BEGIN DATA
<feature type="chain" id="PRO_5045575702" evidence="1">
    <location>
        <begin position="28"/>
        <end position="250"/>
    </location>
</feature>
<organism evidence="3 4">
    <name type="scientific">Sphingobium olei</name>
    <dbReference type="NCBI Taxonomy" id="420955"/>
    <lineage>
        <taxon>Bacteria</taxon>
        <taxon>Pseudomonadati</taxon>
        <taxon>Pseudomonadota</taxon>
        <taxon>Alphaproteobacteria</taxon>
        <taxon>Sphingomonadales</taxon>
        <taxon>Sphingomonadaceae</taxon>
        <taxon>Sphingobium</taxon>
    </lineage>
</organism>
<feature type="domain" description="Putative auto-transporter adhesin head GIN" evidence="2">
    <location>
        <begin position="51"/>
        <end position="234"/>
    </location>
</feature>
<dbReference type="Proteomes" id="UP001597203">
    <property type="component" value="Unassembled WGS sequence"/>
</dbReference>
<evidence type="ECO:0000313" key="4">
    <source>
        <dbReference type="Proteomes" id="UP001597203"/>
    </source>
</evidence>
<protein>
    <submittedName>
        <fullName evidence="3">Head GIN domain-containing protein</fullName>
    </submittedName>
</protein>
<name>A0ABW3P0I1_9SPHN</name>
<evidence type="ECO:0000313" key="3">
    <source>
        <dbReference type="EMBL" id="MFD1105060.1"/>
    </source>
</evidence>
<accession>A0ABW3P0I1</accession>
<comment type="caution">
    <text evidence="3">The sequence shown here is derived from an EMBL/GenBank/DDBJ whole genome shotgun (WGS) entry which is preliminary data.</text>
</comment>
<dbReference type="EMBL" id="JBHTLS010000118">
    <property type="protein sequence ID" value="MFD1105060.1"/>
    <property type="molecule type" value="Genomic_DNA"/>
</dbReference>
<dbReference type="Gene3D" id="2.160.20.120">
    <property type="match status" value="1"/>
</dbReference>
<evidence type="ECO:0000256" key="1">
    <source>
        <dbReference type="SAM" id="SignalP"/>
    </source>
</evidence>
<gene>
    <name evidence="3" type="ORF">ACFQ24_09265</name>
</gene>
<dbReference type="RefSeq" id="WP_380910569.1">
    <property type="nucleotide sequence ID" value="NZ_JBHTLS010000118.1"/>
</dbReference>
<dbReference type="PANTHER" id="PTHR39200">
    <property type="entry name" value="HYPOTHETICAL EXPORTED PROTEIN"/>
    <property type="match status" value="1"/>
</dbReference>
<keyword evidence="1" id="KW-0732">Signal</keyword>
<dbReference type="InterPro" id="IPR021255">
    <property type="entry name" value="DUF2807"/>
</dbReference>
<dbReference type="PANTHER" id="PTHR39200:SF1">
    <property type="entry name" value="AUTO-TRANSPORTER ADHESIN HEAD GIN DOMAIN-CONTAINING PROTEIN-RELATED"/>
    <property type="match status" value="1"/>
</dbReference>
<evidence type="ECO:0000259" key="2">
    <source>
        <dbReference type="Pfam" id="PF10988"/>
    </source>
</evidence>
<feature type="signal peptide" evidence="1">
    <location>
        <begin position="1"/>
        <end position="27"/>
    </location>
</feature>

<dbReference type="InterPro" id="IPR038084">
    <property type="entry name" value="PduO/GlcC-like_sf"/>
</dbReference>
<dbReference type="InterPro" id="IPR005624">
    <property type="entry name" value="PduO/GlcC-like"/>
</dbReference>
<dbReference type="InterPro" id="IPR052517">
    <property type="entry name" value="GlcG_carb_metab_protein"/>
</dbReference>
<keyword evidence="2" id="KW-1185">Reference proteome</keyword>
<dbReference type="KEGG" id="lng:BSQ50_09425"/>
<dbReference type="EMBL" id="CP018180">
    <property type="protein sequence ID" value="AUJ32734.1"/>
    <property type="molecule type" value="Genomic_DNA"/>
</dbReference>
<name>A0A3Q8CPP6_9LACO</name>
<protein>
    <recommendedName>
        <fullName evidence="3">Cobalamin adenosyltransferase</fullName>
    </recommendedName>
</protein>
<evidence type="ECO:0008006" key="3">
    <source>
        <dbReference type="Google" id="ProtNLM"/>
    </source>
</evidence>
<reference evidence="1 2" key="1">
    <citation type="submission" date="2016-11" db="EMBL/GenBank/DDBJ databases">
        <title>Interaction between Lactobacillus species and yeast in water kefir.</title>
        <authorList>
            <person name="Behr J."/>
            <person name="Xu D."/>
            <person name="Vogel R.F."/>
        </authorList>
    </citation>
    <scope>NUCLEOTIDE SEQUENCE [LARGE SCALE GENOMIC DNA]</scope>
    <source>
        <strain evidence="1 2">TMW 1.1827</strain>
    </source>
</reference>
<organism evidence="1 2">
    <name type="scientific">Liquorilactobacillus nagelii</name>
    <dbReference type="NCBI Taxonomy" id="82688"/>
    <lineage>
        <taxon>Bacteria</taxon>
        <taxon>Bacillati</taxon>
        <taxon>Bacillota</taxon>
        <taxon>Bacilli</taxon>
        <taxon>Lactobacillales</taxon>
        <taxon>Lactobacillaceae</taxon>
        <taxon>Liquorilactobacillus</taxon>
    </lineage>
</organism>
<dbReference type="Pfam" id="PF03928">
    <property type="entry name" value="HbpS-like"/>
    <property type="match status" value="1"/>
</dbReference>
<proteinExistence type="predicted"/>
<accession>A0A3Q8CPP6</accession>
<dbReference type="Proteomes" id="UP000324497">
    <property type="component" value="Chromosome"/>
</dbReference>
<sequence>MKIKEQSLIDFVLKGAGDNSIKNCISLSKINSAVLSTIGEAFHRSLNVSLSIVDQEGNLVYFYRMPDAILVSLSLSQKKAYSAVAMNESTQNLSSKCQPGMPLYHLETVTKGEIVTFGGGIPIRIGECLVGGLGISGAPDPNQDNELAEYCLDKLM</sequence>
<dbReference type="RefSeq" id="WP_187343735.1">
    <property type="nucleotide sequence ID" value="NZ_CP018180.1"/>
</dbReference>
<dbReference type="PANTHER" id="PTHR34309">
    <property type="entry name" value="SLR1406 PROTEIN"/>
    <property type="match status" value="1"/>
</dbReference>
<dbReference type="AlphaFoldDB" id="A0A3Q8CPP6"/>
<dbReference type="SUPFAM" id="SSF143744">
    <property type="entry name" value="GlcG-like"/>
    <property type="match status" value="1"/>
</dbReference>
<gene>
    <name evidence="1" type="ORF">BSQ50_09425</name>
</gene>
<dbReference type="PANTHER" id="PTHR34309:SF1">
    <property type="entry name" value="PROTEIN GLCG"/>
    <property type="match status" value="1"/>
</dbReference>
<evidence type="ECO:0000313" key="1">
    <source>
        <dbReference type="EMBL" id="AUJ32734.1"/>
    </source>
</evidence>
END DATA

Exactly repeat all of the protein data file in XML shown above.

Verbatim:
<feature type="chain" id="PRO_5045575702" evidence="1">
    <location>
        <begin position="28"/>
        <end position="250"/>
    </location>
</feature>
<organism evidence="3 4">
    <name type="scientific">Sphingobium olei</name>
    <dbReference type="NCBI Taxonomy" id="420955"/>
    <lineage>
        <taxon>Bacteria</taxon>
        <taxon>Pseudomonadati</taxon>
        <taxon>Pseudomonadota</taxon>
        <taxon>Alphaproteobacteria</taxon>
        <taxon>Sphingomonadales</taxon>
        <taxon>Sphingomonadaceae</taxon>
        <taxon>Sphingobium</taxon>
    </lineage>
</organism>
<feature type="domain" description="Putative auto-transporter adhesin head GIN" evidence="2">
    <location>
        <begin position="51"/>
        <end position="234"/>
    </location>
</feature>
<dbReference type="Proteomes" id="UP001597203">
    <property type="component" value="Unassembled WGS sequence"/>
</dbReference>
<evidence type="ECO:0000313" key="4">
    <source>
        <dbReference type="Proteomes" id="UP001597203"/>
    </source>
</evidence>
<protein>
    <submittedName>
        <fullName evidence="3">Head GIN domain-containing protein</fullName>
    </submittedName>
</protein>
<name>A0ABW3P0I1_9SPHN</name>
<evidence type="ECO:0000313" key="3">
    <source>
        <dbReference type="EMBL" id="MFD1105060.1"/>
    </source>
</evidence>
<accession>A0ABW3P0I1</accession>
<comment type="caution">
    <text evidence="3">The sequence shown here is derived from an EMBL/GenBank/DDBJ whole genome shotgun (WGS) entry which is preliminary data.</text>
</comment>
<dbReference type="EMBL" id="JBHTLS010000118">
    <property type="protein sequence ID" value="MFD1105060.1"/>
    <property type="molecule type" value="Genomic_DNA"/>
</dbReference>
<dbReference type="Gene3D" id="2.160.20.120">
    <property type="match status" value="1"/>
</dbReference>
<evidence type="ECO:0000256" key="1">
    <source>
        <dbReference type="SAM" id="SignalP"/>
    </source>
</evidence>
<gene>
    <name evidence="3" type="ORF">ACFQ24_09265</name>
</gene>
<dbReference type="RefSeq" id="WP_380910569.1">
    <property type="nucleotide sequence ID" value="NZ_JBHTLS010000118.1"/>
</dbReference>
<dbReference type="PANTHER" id="PTHR39200">
    <property type="entry name" value="HYPOTHETICAL EXPORTED PROTEIN"/>
    <property type="match status" value="1"/>
</dbReference>
<keyword evidence="1" id="KW-0732">Signal</keyword>
<dbReference type="InterPro" id="IPR021255">
    <property type="entry name" value="DUF2807"/>
</dbReference>
<dbReference type="PANTHER" id="PTHR39200:SF1">
    <property type="entry name" value="AUTO-TRANSPORTER ADHESIN HEAD GIN DOMAIN-CONTAINING PROTEIN-RELATED"/>
    <property type="match status" value="1"/>
</dbReference>
<evidence type="ECO:0000259" key="2">
    <source>
        <dbReference type="Pfam" id="PF10988"/>
    </source>
</evidence>
<feature type="signal peptide" evidence="1">
    <location>
        <begin position="1"/>
        <end position="27"/>
    </location>
</feature>

<dbReference type="InterPro" id="IPR038084">
    <property type="entry name" value="PduO/GlcC-like_sf"/>
</dbReference>
<dbReference type="InterPro" id="IPR005624">
    <property type="entry name" value="PduO/GlcC-like"/>
</dbReference>
<dbReference type="InterPro" id="IPR052517">
    <property type="entry name" value="GlcG_carb_metab_protein"/>
</dbReference>
<keyword evidence="2" id="KW-1185">Reference proteome</keyword>
<dbReference type="KEGG" id="lng:BSQ50_09425"/>
<dbReference type="EMBL" id="CP018180">
    <property type="protein sequence ID" value="AUJ32734.1"/>
    <property type="molecule type" value="Genomic_DNA"/>
</dbReference>
<name>A0A3Q8CPP6_9LACO</name>
<protein>
    <recommendedName>
        <fullName evidence="3">Cobalamin adenosyltransferase</fullName>
    </recommendedName>
</protein>
<evidence type="ECO:0008006" key="3">
    <source>
        <dbReference type="Google" id="ProtNLM"/>
    </source>
</evidence>
<reference evidence="1 2" key="1">
    <citation type="submission" date="2016-11" db="EMBL/GenBank/DDBJ databases">
        <title>Interaction between Lactobacillus species and yeast in water kefir.</title>
        <authorList>
            <person name="Behr J."/>
            <person name="Xu D."/>
            <person name="Vogel R.F."/>
        </authorList>
    </citation>
    <scope>NUCLEOTIDE SEQUENCE [LARGE SCALE GENOMIC DNA]</scope>
    <source>
        <strain evidence="1 2">TMW 1.1827</strain>
    </source>
</reference>
<organism evidence="1 2">
    <name type="scientific">Liquorilactobacillus nagelii</name>
    <dbReference type="NCBI Taxonomy" id="82688"/>
    <lineage>
        <taxon>Bacteria</taxon>
        <taxon>Bacillati</taxon>
        <taxon>Bacillota</taxon>
        <taxon>Bacilli</taxon>
        <taxon>Lactobacillales</taxon>
        <taxon>Lactobacillaceae</taxon>
        <taxon>Liquorilactobacillus</taxon>
    </lineage>
</organism>
<dbReference type="Pfam" id="PF03928">
    <property type="entry name" value="HbpS-like"/>
    <property type="match status" value="1"/>
</dbReference>
<proteinExistence type="predicted"/>
<accession>A0A3Q8CPP6</accession>
<dbReference type="Proteomes" id="UP000324497">
    <property type="component" value="Chromosome"/>
</dbReference>
<sequence>MKIKEQSLIDFVLKGAGDNSIKNCISLSKINSAVLSTIGEAFHRSLNVSLSIVDQEGNLVYFYRMPDAILVSLSLSQKKAYSAVAMNESTQNLSSKCQPGMPLYHLETVTKGEIVTFGGGIPIRIGECLVGGLGISGAPDPNQDNELAEYCLDKLM</sequence>
<dbReference type="RefSeq" id="WP_187343735.1">
    <property type="nucleotide sequence ID" value="NZ_CP018180.1"/>
</dbReference>
<dbReference type="PANTHER" id="PTHR34309">
    <property type="entry name" value="SLR1406 PROTEIN"/>
    <property type="match status" value="1"/>
</dbReference>
<dbReference type="AlphaFoldDB" id="A0A3Q8CPP6"/>
<dbReference type="SUPFAM" id="SSF143744">
    <property type="entry name" value="GlcG-like"/>
    <property type="match status" value="1"/>
</dbReference>
<gene>
    <name evidence="1" type="ORF">BSQ50_09425</name>
</gene>
<dbReference type="PANTHER" id="PTHR34309:SF1">
    <property type="entry name" value="PROTEIN GLCG"/>
    <property type="match status" value="1"/>
</dbReference>
<evidence type="ECO:0000313" key="1">
    <source>
        <dbReference type="EMBL" id="AUJ32734.1"/>
    </source>
</evidence>